Albayalde warns police commanders to observe ‘zero-crime’ incident in schools

Published June 3, 2018, 3:27 PM

by Francine Ciasico

By Aaron Recuenco

Director General Oscar Albayalde, chief of the Philippine National Police (PNP), has warned police commanders nationwide to strictly observe the ‘zero-crime incident’ in the vicinity of schools as some 29 million students are expected to troop to various public and private schools across the country for tomorrow’s class opening.

PNP chief Director General Oscar Albayalde (Kevin Tristan Espiritu / MANILA BULLETIN)
PNP chief Director General Oscar Albayalde (Kevin Tristan Espiritu / MANILA BULLETIN)

Albayalde said they have already come up with operational guidelines on how to achieve a zero-crime incident and all the police commanders have to do is to strictly observe the dos and don’ts on peace and order management for tomorrow’s class opening.

“I have issued the Operational Guidelines for Ligtas Balik-Eskwela 2018 that mobilizes all PNP Regional Offices and National Support Units to perform specific tasks and coordinating instructions to implement the nationwide security and public safety plan,” Albayalde said.

Ligtas Balik-Eskwela 2018 ensures the operational readiness of police units in responding to peace and order concerns including threats from criminal elements that may take advantage of the situation.

“The operational guidelines is also aimed at ensuring the availability and operational readiness of PNP units, personnel and resources for security and public safety operations in support of the department of Education,” Albayalde said.

The official said he is particularly concerned of the peace and order situation outside the vicinity of schools where criminal elements usually prowl during school days.

Criminal elements which include robbers and drug traffickers usually prey on the students, according to the PNP chief.

In some cases, even young elementary pupils would experience bullying of youth gangsters and even street crimes that include pickpocketing and snatching.

“Of priority concern to the PNP are incidents of street crimes such as pickpocket, snatching, swindling, robbery/holdup, and street-level drug trafficking,” Albayalde said.

“Police patrols in the vicinity of schools will also be on the lookout for drug traffickers, muggers, and violent street gangs that may infiltrate the ranks of students,” he added.


This is the reason, according to Albayalde, why there is a need to set up Police Assistance Desks in all public schools as this would serve both as a crime deterrent and a quick reaction center for the students and teachers.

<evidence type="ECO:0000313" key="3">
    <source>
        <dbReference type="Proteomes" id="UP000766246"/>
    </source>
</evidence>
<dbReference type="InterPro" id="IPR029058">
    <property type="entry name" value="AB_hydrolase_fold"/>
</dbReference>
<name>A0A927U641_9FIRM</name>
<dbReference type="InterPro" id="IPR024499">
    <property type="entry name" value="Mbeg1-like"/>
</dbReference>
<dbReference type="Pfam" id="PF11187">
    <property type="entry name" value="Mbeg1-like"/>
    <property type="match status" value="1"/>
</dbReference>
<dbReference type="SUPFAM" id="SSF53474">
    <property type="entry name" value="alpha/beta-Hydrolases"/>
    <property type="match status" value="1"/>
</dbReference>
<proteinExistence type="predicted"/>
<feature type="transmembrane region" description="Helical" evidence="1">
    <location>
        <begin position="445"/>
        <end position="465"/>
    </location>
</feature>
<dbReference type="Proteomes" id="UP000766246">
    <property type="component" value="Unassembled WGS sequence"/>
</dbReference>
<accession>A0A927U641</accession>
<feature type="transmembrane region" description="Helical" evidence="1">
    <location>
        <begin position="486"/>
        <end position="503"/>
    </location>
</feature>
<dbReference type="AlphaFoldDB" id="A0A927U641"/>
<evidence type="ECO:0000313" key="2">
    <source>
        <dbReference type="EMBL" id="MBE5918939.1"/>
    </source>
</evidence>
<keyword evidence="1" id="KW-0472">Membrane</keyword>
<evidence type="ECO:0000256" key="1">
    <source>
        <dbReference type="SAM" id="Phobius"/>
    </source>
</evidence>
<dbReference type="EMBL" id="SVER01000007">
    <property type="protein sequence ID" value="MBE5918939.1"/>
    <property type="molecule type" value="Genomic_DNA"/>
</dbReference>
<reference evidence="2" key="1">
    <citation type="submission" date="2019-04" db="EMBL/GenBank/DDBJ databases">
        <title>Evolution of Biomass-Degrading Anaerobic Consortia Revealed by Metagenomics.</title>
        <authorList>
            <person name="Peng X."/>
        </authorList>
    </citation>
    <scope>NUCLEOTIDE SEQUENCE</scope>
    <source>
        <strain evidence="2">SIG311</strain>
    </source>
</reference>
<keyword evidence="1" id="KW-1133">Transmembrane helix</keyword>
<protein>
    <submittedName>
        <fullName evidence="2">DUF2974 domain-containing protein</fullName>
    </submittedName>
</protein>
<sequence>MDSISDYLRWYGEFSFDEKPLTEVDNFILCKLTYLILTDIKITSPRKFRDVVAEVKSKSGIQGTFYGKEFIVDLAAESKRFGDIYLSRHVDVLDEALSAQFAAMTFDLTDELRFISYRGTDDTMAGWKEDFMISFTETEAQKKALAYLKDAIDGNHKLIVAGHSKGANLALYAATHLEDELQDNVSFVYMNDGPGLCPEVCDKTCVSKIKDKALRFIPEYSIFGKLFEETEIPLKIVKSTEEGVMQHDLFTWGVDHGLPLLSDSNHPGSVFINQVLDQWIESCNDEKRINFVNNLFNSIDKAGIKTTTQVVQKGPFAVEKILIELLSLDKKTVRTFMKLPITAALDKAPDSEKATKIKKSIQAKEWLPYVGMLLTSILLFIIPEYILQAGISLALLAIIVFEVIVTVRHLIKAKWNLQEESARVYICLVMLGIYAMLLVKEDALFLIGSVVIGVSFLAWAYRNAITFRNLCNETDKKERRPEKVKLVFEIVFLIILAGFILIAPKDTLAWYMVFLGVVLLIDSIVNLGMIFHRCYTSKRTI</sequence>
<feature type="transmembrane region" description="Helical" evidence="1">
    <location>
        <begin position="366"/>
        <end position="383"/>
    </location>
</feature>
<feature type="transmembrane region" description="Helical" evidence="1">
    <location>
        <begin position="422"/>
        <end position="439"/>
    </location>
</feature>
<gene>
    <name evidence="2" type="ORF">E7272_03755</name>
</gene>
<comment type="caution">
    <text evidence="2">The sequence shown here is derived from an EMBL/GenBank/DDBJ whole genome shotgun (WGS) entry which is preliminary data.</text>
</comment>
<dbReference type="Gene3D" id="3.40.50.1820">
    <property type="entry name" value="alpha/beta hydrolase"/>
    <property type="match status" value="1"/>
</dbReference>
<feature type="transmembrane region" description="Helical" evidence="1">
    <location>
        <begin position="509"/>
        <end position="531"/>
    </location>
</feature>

Earlier, Albayalde said he had already instructed police commanders to deploy at least two policemen that would man the Police Assistance Desks. The deployment, he said, would be two or three days before the June 4 class opening.

Police commanders in areas where schools are located in urban areas should deploy personnel in strategic areas within the vicinity of schools for foot, mobile and police visibility patrols,” Albayalde said.

“Police assistance desks must also be established and manned by police with the strategic goal of zero-crime incident in all school and university areas,” he added.

“I have delegated to the concerned regional directors the discretionary authority to raise alert conditions as they deem necessary to effectively implement their respective security and public safety plans,” he added.


Albayalde said in big activities such as class opening, coordination with all the pertinent government agencies is important to strategize the management of peace and order.

In the manning of police assistance desks for instance, he said the assistance of barangay security officers, or barangay tanod, is very essential as they could serve as force multipliers.

“I have instructed local PNP units to coordinate closely with school administrators and officials of the Department of Education to implement safety and security measures in campuses,” Albayalde said.

Aside from school security, Albayalde said traffic management is also important.

In Metro Manila, he said the National Capital Region Police Office will assume traffic management operations in the vicinity of schools particularly in the University Belt area of Manila.

“Similar security measures will be implemented in seaports, airports and land transport terminals in anticipation of the heavy volume of incoming passengers from the provinces, mostly students returning from the summer vacation,” Albayalde said.